Rainforest agriculture preserves bird biodiversity in India
Jeremy Hance, mongabay.com
November 4, 2008
A new PNAS study offers hope that agroforestry can conserve tropical forest biodiversity.
Conservation of biodiversity and agriculture have long been considered conflicting interests. Numerous studies have shown that when agricultural replaces a forest, biodiversity greatly suffers. However a new study finds it doesn't have to be that way.
In a paper published this week in PNAS, researchers found that Indian farmers in the Western Ghats grew a successful and economically beneficial crop while largely preserving the bird biodiversity of a pristine forest. Agricultural areas planted with arecanut palm retained 90 percent of the bird species from the adjacent forest. The researchers believe such biodiversity may be preserved long-term, since the study area has been continuously cultivated for two millennia.
According to the authors there are two fundamental reasons why this agricultural area has retained such a rich avian biodiversity. First, the crops leave a “high vertical structural complexity” of the forest intact, providing varied homes for many different bird species. Second, the crops are grown near forests, which the farmers use to collect leaf litter for mulch.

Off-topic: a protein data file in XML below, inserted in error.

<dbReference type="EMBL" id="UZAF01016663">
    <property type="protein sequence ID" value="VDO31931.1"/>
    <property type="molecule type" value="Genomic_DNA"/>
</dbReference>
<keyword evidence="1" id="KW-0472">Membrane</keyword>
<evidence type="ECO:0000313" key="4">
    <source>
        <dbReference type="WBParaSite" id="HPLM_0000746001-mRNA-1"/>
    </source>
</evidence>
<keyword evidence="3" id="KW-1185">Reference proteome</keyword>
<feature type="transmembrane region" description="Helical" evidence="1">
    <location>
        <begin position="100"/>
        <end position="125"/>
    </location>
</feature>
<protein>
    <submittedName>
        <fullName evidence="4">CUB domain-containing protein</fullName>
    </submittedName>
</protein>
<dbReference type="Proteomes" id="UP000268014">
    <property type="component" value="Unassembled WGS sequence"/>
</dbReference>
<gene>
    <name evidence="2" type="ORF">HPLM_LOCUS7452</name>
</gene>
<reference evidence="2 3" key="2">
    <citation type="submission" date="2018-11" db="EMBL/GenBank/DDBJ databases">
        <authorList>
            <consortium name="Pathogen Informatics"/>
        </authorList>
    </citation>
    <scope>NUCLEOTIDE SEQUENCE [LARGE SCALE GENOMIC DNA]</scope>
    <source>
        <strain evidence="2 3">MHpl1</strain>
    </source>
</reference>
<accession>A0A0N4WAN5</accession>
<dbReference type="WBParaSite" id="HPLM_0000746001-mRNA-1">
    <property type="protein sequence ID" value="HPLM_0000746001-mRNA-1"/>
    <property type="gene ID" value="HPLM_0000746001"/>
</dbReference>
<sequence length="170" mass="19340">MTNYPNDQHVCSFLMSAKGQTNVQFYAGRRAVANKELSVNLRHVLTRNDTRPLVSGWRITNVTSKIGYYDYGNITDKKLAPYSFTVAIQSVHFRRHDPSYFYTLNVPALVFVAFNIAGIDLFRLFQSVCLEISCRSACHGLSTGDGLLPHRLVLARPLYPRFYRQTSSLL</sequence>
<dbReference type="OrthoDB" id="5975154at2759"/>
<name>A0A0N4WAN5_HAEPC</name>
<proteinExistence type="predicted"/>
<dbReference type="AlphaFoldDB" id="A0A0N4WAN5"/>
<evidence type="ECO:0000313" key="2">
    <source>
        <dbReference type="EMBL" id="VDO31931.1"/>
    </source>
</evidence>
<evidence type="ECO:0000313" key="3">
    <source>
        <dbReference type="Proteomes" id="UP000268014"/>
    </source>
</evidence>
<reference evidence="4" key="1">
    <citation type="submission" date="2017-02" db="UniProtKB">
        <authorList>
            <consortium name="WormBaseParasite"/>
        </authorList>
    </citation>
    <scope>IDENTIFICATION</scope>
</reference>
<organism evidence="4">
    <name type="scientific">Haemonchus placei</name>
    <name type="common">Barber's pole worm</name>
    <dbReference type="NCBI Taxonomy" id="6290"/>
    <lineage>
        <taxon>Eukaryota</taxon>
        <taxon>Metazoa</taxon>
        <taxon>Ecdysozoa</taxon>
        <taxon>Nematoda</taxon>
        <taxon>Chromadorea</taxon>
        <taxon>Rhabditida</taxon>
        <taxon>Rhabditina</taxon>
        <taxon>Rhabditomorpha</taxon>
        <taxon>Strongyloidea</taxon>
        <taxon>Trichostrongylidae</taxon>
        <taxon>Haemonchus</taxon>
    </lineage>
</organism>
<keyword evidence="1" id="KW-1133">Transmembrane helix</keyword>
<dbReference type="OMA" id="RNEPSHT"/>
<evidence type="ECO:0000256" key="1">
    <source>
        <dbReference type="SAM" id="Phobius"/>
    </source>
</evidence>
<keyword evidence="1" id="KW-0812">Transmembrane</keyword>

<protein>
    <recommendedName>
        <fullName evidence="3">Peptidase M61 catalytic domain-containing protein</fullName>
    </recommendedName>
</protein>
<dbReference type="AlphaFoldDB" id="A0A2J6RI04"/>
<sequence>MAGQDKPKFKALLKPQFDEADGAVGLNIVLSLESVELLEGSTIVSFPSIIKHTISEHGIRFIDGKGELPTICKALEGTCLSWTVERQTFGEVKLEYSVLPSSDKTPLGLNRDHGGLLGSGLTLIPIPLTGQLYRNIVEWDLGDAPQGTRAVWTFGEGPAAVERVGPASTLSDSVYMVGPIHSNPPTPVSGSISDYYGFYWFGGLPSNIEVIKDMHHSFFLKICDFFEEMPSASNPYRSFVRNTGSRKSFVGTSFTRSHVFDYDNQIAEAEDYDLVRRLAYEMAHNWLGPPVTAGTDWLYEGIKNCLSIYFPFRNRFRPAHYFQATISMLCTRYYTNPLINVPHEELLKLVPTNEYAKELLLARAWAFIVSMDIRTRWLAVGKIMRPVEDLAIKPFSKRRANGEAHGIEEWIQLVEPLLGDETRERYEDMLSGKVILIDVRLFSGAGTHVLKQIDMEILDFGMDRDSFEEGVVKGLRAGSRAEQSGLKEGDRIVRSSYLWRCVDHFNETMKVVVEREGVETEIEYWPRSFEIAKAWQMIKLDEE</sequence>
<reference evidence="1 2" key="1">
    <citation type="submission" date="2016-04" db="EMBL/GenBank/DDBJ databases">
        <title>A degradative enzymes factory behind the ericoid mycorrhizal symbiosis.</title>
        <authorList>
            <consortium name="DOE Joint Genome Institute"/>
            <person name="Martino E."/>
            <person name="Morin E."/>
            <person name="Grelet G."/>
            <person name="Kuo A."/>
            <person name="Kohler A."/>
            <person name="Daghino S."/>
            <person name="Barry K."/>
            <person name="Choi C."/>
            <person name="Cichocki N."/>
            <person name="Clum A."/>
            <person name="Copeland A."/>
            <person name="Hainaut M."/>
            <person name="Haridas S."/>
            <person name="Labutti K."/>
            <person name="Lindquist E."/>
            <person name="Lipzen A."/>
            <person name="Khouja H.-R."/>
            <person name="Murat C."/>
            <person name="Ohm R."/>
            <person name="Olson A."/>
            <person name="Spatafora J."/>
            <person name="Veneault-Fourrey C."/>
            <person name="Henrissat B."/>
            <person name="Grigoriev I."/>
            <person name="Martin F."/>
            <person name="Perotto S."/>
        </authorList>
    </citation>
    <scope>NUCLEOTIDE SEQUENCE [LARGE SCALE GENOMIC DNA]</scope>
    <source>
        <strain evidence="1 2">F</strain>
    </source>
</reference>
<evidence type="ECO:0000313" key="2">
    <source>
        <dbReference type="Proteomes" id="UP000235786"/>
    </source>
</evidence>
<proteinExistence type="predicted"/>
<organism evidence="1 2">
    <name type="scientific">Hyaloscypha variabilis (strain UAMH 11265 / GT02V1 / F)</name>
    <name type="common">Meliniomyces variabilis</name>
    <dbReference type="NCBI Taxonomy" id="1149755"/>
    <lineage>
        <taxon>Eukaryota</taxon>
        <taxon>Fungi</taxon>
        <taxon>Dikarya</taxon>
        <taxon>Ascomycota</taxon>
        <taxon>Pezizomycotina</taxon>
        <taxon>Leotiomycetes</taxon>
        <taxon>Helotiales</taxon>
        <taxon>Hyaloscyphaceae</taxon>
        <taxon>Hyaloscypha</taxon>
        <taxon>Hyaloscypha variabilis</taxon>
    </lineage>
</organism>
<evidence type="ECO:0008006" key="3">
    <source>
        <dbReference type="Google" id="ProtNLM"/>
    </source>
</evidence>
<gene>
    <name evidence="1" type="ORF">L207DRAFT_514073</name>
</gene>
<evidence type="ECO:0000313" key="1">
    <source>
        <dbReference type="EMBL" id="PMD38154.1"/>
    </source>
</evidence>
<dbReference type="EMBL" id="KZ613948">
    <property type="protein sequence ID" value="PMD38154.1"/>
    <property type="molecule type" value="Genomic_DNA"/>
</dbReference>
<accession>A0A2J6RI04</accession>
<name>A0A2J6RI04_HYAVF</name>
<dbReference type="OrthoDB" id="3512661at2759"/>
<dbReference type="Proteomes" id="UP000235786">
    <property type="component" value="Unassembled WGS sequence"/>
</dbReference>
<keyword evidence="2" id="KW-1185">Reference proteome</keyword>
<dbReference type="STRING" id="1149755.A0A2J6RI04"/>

Great Hornbill, one of the species found both in forest and arecanut plantations. This magnificent bird is the largest in the hornbill family.
The researchers found that arecanut possessed even more conservation importance than retaining bird biodiversity. Requiring large amounts of water, arecanut is grown in increasingly threatened lowland forest. In this area of India lowland forests are often cleared for rice production, which does not preserve biodiversity. The authors note that "this production system sustains a rich avifauna compared with many other agricultural areas cleared from tropical forests (e.g., oil palm plantations)".
Arecanut crops produce betel nut, a mild stimulant consumed by 10 percent of the world. The crop has high economic benefits and is grown in such a way that allows for other corps to be planted in the same area, such as vanilla, pepper, banana, and coconut.
The researchers believe that there findings have importance not just for Asia but Central and South America as well. Shade grown coffee is becoming increasingly important in these regions, and like arecanut palm, shade grown coffee retains biodiversity because of the preservation of the vertical forest system.
How biodiversity can live with agriculture. Jai Ranganathan, R.J. Ranjit Daniels M.D., Subash Chandran, Paul R. Ehrlich, and Gretchen C. Daily. PNAS, November 3rd, 2008.